Thousands of people - including whole families in hundreds of households - have been killed after a landslide crashed into a remote mountain village in northeast Afghanistan.
"More than 2100 people from 300 families are all dead," Naweed Forotan, said a spokesman for the Badakhshan provincial governor.
The United Nations said the focus was now on caring for another 4000 people displaced from other villages also threatened by slips.
Officials said there was a possibility of further landslides at the same site, and that police and villagers searching the mud and rock for survivors were risking their lives.
Surviving villagers and a few dozen police were searching, equipped with only basic digging tools.
The Afghan military flew rescue teams to the area on Saturday and they managed to get one excavator to the scene.
Hundreds of homes were buried on Friday when a section of a mountain collapsed following torrential rain.
Local police handed out bread and water to the thousands of people who spent the night without shelter.
Much of north and east Afghanistan has been hit by heavy rain in recent days, with up to 150mm falling just before the landslide.
"The number of deceased has increased to 350 and significant displacement is expected," the UN mission in Afghanistan said.
"The UN Office for the Co-ordination of Humanitarian Affairs (OCHA) is helping local authorities to rescue those still trapped."
But the BBC reported rescue efforts were rudimentary and survivors were unlikely to be found.
About 1000 houses were affected - 300 of them buried immediately after the side of a mountain gave way.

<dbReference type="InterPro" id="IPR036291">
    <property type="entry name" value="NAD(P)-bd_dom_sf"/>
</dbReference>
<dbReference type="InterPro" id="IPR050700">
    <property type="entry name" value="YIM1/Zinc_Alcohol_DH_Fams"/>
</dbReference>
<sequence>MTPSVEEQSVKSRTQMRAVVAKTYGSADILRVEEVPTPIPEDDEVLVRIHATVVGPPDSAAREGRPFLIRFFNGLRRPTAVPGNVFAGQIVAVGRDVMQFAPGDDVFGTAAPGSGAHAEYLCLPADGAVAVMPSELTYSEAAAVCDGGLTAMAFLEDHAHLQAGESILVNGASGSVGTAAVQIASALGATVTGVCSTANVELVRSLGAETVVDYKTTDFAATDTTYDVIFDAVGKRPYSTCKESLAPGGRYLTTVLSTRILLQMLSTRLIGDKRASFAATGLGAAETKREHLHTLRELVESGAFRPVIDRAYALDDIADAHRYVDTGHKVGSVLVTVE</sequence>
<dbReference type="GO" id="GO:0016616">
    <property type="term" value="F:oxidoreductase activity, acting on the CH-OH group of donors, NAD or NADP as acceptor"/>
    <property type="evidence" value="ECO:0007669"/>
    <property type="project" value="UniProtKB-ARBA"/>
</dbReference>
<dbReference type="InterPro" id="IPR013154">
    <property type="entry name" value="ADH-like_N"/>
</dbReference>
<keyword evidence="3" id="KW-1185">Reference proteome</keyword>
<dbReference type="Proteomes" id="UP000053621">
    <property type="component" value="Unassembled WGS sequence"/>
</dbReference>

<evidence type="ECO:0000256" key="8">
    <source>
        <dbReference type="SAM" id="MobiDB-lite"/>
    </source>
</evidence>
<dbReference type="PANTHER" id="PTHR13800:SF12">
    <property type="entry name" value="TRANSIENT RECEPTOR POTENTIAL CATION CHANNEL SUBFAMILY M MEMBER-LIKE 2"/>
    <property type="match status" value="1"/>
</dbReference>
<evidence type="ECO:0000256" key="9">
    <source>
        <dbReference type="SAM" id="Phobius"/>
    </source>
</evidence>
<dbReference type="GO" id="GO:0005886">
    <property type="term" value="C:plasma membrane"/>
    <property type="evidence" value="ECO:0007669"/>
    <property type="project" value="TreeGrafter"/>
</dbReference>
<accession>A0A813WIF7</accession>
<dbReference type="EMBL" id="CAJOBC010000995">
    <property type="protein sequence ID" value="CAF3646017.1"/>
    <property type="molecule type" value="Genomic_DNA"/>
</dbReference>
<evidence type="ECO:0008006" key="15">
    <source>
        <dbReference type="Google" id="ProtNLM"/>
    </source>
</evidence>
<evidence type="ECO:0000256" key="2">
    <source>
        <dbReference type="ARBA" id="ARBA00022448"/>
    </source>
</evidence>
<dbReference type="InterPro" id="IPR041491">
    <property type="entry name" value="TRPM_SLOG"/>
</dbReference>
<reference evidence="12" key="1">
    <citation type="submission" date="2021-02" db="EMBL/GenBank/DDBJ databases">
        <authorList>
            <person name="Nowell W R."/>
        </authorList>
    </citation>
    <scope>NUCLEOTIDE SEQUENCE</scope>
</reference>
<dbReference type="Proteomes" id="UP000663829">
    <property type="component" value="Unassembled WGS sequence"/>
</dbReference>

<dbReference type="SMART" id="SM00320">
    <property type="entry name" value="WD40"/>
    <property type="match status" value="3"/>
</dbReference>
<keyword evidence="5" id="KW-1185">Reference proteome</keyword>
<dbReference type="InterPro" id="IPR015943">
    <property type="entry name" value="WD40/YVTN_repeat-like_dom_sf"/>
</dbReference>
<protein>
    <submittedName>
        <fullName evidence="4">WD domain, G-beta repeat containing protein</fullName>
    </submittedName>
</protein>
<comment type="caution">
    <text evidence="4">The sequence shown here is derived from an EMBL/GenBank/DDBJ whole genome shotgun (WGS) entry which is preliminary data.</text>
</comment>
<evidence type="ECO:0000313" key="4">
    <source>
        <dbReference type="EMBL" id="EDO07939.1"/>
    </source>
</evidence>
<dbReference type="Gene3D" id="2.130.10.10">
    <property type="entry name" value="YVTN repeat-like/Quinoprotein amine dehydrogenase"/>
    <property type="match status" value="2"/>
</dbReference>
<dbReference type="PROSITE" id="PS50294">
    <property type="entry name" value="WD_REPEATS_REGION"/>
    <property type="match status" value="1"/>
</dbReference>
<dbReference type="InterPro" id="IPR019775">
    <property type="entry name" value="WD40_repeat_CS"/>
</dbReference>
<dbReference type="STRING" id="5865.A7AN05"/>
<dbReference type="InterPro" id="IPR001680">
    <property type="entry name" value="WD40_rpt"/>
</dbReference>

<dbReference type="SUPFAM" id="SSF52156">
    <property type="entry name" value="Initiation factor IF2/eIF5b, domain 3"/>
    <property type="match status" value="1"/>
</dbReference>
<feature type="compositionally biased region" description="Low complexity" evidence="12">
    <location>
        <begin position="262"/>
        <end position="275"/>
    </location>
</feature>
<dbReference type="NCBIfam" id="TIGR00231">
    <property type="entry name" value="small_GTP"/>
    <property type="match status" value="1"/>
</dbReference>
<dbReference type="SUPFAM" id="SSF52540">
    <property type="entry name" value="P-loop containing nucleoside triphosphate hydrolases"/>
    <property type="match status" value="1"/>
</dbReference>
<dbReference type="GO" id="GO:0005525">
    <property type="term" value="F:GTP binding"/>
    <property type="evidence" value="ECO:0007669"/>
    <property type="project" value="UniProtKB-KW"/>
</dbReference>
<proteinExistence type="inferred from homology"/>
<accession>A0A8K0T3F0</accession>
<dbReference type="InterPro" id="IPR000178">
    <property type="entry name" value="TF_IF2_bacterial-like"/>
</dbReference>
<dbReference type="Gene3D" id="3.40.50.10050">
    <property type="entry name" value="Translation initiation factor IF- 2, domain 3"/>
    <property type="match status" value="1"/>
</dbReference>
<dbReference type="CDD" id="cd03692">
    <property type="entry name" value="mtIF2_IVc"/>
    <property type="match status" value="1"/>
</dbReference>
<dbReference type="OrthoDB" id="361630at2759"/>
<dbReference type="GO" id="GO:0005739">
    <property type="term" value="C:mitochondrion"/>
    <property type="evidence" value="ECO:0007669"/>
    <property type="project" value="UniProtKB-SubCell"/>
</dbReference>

Hundreds of home were buried under mud and rocks, leaving thousands of people without shelter
The landslide hit on Friday morning, a day of rest in Afghanistan, meaning people were at home and whole families were lost under tonnes of mud.
Badakhshan police commander Fazludeen Ayaz told the BBC that all of the village of Hargu was covered by earth and rock.
He said it was unlikely that any survivors would be found under the rubble and that even if there was rescue equipment available in the remote area, it would be difficult to dig people out.
The governor of Badakhshan province, Shah Waliullah Adeeb, said that rescue crews did not have enough equipment and appealed for shovels.
"It's physically impossible right now," Mr Adeeb said. "We don't have enough shovels; we need more machinery.''
He said that residents of nearby villages had been evacuated amid concerns about further landslides.
The BBC's Qurbon Ali Hamzi in Badakhshan said continuing rain had raised fears of further landslides.
Badakhshan is in the most remote and mountainous part of the country, bordering Tajikistan, China and Pakistan.
Another, smaller landslide was reported in Badakhshan on Thursday.
Heavy rain and melting snow have already caused extensive damage across large parts of northern Afghanistan, killing more than 100 people.